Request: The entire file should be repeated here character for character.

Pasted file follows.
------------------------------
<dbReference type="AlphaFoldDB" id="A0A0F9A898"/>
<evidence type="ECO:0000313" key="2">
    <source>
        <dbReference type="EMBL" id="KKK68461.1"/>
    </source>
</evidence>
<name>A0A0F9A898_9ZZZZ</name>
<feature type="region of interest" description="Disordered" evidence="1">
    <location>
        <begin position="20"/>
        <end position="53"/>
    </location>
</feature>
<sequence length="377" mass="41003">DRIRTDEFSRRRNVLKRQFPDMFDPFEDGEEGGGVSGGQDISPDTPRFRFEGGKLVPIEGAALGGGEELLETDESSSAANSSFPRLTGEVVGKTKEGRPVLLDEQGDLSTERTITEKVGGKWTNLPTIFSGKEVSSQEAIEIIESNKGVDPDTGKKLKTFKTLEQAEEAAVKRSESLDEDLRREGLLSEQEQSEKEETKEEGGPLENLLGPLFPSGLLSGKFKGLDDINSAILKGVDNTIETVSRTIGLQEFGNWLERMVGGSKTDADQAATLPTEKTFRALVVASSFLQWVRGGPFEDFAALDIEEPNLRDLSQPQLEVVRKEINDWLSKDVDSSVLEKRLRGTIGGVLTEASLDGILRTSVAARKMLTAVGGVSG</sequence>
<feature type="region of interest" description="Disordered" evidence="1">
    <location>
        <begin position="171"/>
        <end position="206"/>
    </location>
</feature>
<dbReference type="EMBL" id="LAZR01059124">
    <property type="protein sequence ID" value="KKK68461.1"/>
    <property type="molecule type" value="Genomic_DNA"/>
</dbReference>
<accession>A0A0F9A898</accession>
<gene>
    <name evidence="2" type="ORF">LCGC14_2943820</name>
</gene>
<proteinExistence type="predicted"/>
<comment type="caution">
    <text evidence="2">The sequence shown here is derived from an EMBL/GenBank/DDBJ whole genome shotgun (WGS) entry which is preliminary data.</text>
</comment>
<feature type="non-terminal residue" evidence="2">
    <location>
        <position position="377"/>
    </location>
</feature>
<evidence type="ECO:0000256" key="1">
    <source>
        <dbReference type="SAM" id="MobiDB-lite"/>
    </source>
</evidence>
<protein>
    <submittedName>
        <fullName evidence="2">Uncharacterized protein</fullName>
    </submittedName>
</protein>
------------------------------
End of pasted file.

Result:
<dbReference type="AlphaFoldDB" id="A0A0F9A898"/>
<evidence type="ECO:0000313" key="2">
    <source>
        <dbReference type="EMBL" id="KKK68461.1"/>
    </source>
</evidence>
<name>A0A0F9A898_9ZZZZ</name>
<feature type="region of interest" description="Disordered" evidence="1">
    <location>
        <begin position="20"/>
        <end position="53"/>
    </location>
</feature>
<sequence length="377" mass="41003">DRIRTDEFSRRRNVLKRQFPDMFDPFEDGEEGGGVSGGQDISPDTPRFRFEGGKLVPIEGAALGGGEELLETDESSSAANSSFPRLTGEVVGKTKEGRPVLLDEQGDLSTERTITEKVGGKWTNLPTIFSGKEVSSQEAIEIIESNKGVDPDTGKKLKTFKTLEQAEEAAVKRSESLDEDLRREGLLSEQEQSEKEETKEEGGPLENLLGPLFPSGLLSGKFKGLDDINSAILKGVDNTIETVSRTIGLQEFGNWLERMVGGSKTDADQAATLPTEKTFRALVVASSFLQWVRGGPFEDFAALDIEEPNLRDLSQPQLEVVRKEINDWLSKDVDSSVLEKRLRGTIGGVLTEASLDGILRTSVAARKMLTAVGGVSG</sequence>
<feature type="region of interest" description="Disordered" evidence="1">
    <location>
        <begin position="171"/>
        <end position="206"/>
    </location>
</feature>
<dbReference type="EMBL" id="LAZR01059124">
    <property type="protein sequence ID" value="KKK68461.1"/>
    <property type="molecule type" value="Genomic_DNA"/>
</dbReference>
<accession>A0A0F9A898</accession>
<gene>
    <name evidence="2" type="ORF">LCGC14_2943820</name>
</gene>
<proteinExistence type="predicted"/>
<comment type="caution">
    <text evidence="2">The sequence shown here is derived from an EMBL/GenBank/DDBJ whole genome shotgun (WGS) entry which is preliminary data.</text>
</comment>
<feature type="non-terminal residue" evidence="2">
    <location>
        <position position="377"/>
    </location>
</feature>
<evidence type="ECO:0000256" key="1">
    <source>
        <dbReference type="SAM" id="MobiDB-lite"/>
    </source>
</evidence>
<protein>
    <submittedName>
        <fullName evidence="2">Uncharacterized protein</fullName>
    </submittedName>
</protein>